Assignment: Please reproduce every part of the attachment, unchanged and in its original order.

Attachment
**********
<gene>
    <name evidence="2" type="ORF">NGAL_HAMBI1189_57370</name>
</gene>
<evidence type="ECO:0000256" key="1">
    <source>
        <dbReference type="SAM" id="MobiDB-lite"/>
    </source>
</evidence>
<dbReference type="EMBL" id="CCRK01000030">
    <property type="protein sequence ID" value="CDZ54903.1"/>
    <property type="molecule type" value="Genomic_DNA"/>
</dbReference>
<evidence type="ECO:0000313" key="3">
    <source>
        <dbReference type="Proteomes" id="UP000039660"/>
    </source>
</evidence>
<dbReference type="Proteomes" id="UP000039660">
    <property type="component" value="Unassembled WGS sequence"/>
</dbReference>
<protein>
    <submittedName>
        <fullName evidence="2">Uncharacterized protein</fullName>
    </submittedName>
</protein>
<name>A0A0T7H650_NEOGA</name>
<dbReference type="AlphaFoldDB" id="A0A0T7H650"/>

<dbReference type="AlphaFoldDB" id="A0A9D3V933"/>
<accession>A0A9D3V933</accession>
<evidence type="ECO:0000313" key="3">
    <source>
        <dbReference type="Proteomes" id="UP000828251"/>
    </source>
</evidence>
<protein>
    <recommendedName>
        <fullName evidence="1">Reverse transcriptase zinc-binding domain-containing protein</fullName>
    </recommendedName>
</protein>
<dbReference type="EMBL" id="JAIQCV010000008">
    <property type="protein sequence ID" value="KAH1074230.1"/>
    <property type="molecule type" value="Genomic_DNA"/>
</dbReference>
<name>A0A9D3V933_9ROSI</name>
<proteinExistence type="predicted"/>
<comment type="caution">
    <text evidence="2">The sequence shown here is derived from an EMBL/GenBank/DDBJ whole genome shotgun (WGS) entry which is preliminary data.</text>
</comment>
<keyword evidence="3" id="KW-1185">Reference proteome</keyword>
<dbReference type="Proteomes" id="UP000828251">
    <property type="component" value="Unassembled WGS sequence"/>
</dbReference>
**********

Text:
<gene>
    <name evidence="2" type="ORF">NGAL_HAMBI1189_57370</name>
</gene>
<evidence type="ECO:0000256" key="1">
    <source>
        <dbReference type="SAM" id="MobiDB-lite"/>
    </source>
</evidence>
<dbReference type="EMBL" id="CCRK01000030">
    <property type="protein sequence ID" value="CDZ54903.1"/>
    <property type="molecule type" value="Genomic_DNA"/>
</dbReference>
<evidence type="ECO:0000313" key="3">
    <source>
        <dbReference type="Proteomes" id="UP000039660"/>
    </source>
</evidence>
<dbReference type="Proteomes" id="UP000039660">
    <property type="component" value="Unassembled WGS sequence"/>
</dbReference>
<protein>
    <submittedName>
        <fullName evidence="2">Uncharacterized protein</fullName>
    </submittedName>
</protein>
<name>A0A0T7H650_NEOGA</name>
<dbReference type="AlphaFoldDB" id="A0A0T7H650"/>

<dbReference type="AlphaFoldDB" id="A0A9D3V933"/>
<accession>A0A9D3V933</accession>
<evidence type="ECO:0000313" key="3">
    <source>
        <dbReference type="Proteomes" id="UP000828251"/>
    </source>
</evidence>
<protein>
    <recommendedName>
        <fullName evidence="1">Reverse transcriptase zinc-binding domain-containing protein</fullName>
    </recommendedName>
</protein>
<dbReference type="EMBL" id="JAIQCV010000008">
    <property type="protein sequence ID" value="KAH1074230.1"/>
    <property type="molecule type" value="Genomic_DNA"/>
</dbReference>
<name>A0A9D3V933_9ROSI</name>
<proteinExistence type="predicted"/>
<comment type="caution">
    <text evidence="2">The sequence shown here is derived from an EMBL/GenBank/DDBJ whole genome shotgun (WGS) entry which is preliminary data.</text>
</comment>
<keyword evidence="3" id="KW-1185">Reference proteome</keyword>
<dbReference type="Proteomes" id="UP000828251">
    <property type="component" value="Unassembled WGS sequence"/>
</dbReference>